If Ochoa wins today, the 26-year-old Mexican star will become the youngest player to qualify for the Hall of Fame. Se Ri Pak was 26 years and a few months older than Ochoa when she qualified by winning the 2004 Michelob Ultra Open.
The LPGA Tour awards one point for every victory and major award and two points for a major victory. Ochoa still must play 10 years on the LPGA Tour before she becomes eligible for the Hall of Fame, a goal she would reach in the 2012 season.
Ochoa also is in position for her third victory in a row and fourth in five starts this season. She entered the week with 20 LPGA Tour titles.
South Korea's Inbee Park (70) was second at 16 under par, and compatriot Song-Hee Kim (71) followed at 13 under par.
Ochoa, a stroke ahead of Park heading into Saturday, pulled away from the pack with seven birdies, including four in a row on Nos. 8-11.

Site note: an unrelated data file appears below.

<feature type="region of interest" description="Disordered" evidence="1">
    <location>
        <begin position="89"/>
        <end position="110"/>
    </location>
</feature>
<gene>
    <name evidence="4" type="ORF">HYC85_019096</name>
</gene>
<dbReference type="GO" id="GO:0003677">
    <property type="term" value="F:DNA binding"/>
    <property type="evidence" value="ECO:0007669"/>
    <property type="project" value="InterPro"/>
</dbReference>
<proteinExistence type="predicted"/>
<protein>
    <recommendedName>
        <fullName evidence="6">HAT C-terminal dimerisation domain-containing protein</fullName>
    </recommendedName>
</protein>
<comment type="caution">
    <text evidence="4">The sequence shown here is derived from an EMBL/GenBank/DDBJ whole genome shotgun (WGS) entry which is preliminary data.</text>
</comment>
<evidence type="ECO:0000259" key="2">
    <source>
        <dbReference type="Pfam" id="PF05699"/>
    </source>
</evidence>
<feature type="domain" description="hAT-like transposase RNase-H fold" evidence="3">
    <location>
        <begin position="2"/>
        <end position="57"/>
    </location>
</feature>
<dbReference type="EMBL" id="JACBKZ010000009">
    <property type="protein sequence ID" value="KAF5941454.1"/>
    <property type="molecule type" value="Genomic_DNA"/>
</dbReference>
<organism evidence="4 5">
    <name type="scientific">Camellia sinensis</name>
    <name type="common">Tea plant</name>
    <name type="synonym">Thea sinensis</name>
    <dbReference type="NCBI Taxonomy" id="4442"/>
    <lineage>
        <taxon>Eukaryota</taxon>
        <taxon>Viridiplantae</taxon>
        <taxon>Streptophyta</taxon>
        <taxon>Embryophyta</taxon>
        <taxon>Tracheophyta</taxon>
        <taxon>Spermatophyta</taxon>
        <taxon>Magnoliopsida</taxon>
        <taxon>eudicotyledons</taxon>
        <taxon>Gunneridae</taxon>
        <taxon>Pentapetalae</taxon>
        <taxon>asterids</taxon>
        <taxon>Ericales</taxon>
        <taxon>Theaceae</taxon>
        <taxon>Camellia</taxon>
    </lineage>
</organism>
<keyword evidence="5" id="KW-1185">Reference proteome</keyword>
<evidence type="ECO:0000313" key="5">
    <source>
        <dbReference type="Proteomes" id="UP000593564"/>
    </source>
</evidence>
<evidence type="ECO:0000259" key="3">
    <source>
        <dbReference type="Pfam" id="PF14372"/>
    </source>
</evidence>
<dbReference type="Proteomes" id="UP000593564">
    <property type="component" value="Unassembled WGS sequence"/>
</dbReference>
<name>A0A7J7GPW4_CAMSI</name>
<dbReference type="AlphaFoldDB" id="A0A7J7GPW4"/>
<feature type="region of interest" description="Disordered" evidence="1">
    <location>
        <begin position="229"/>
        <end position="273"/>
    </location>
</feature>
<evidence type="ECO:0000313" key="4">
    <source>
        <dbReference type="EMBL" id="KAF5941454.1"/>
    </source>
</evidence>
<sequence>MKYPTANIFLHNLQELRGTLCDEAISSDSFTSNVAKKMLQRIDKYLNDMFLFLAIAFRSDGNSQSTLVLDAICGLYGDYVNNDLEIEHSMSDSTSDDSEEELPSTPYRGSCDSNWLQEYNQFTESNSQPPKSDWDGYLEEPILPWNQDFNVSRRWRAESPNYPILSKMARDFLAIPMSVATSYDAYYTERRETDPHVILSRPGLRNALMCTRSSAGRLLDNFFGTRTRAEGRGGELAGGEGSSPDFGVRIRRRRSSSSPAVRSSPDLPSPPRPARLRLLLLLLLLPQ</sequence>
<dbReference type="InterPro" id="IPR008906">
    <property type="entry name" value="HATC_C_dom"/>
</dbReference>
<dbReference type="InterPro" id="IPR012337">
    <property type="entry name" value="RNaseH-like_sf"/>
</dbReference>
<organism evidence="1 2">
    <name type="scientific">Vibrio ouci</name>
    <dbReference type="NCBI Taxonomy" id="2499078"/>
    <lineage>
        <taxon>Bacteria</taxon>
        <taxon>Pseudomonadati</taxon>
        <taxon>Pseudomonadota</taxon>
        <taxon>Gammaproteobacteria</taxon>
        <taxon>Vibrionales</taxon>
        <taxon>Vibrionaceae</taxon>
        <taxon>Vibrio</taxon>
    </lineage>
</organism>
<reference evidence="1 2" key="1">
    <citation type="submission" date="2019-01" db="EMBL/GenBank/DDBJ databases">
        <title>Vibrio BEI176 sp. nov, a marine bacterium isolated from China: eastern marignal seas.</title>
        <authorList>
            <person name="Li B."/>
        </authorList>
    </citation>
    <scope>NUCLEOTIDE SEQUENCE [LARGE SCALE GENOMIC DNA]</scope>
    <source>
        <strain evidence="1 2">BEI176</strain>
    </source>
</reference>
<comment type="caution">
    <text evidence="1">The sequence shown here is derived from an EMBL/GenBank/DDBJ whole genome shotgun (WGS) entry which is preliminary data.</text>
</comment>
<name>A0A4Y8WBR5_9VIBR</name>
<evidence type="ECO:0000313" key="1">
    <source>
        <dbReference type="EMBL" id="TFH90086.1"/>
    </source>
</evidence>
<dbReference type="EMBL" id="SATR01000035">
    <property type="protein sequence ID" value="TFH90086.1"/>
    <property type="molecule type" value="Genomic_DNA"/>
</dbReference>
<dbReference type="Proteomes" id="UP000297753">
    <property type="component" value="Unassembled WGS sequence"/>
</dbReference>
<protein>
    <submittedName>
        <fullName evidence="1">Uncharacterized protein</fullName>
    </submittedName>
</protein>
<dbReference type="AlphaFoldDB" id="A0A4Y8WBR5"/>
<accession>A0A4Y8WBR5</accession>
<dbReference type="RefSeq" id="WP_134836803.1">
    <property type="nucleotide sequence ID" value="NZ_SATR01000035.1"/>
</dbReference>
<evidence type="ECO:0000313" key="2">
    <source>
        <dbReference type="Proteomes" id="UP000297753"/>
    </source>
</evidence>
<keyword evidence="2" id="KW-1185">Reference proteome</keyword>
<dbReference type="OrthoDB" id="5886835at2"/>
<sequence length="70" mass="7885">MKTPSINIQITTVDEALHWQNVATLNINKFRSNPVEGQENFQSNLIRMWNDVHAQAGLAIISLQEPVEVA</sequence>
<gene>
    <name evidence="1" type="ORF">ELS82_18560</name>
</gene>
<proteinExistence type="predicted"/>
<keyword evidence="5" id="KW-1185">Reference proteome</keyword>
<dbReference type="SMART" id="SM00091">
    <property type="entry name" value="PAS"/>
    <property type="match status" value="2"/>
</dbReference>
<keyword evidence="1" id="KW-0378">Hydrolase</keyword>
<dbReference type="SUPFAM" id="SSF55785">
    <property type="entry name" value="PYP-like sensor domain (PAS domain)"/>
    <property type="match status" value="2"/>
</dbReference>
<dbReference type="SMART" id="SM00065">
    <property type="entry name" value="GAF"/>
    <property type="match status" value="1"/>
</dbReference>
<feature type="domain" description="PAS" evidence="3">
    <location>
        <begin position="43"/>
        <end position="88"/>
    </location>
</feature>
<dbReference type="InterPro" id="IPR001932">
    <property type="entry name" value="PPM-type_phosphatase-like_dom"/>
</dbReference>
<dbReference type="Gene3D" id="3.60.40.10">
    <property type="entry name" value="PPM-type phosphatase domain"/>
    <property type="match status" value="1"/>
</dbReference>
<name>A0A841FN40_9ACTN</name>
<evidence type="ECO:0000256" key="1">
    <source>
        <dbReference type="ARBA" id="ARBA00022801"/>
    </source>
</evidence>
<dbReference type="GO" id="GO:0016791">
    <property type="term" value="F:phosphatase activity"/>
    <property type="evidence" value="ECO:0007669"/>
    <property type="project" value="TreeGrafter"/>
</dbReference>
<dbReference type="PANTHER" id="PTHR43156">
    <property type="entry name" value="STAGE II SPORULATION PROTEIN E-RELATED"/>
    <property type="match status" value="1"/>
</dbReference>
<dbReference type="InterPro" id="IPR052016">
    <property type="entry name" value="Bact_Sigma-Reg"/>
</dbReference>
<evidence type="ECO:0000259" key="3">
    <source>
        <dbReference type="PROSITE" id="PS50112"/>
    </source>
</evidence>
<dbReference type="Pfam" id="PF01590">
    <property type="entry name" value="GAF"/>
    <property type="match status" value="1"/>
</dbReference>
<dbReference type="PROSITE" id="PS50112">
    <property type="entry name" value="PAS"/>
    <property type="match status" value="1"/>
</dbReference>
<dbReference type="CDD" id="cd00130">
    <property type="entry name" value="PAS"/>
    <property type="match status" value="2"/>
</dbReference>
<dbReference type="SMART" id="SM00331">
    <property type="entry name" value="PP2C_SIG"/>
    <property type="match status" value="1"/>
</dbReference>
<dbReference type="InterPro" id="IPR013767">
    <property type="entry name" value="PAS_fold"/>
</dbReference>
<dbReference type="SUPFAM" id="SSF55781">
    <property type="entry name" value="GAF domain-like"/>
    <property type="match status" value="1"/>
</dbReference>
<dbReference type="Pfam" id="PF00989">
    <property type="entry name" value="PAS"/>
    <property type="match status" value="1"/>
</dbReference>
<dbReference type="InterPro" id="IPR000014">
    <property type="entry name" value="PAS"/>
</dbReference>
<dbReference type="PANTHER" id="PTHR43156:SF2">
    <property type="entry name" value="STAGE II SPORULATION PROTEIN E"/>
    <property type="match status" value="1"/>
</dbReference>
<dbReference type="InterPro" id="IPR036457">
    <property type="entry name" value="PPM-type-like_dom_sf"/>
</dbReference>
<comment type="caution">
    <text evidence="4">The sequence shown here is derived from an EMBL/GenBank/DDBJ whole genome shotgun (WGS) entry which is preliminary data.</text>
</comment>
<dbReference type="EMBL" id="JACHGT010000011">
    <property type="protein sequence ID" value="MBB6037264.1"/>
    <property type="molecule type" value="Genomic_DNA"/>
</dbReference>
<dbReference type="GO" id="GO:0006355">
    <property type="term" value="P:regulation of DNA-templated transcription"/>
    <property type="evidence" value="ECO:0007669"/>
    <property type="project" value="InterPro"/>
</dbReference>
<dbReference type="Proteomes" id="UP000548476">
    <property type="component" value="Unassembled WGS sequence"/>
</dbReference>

A victory today would be her second at the rugged Tres Marias course; Ochoa won the 2006 Corona event, her only tournament win on Mexican soil.
Ochoa has won over hearts in Mexico. Her face is on billboards around the country, and her success is celebrated as among the greatest achievements in Mexican sports history.
As Ochoa moved along the course, people constantly lined the fairways, cheering her every move.
As she prepared to hit a long approach iron over water onto the eighth green amid strong wind, two young sisters in matching dresses pulled loose some grass and threw the blades into the air, testing the direction of the gusts. Farther away, in the shade of several willow trees, a young girl hit a plastic golf ball with a plastic club, glancing up at Ochoa to see if she was getting it right.
Ochoa has made golf popular in a developing country where the game used to be only for the super rich and vacationing foreigners.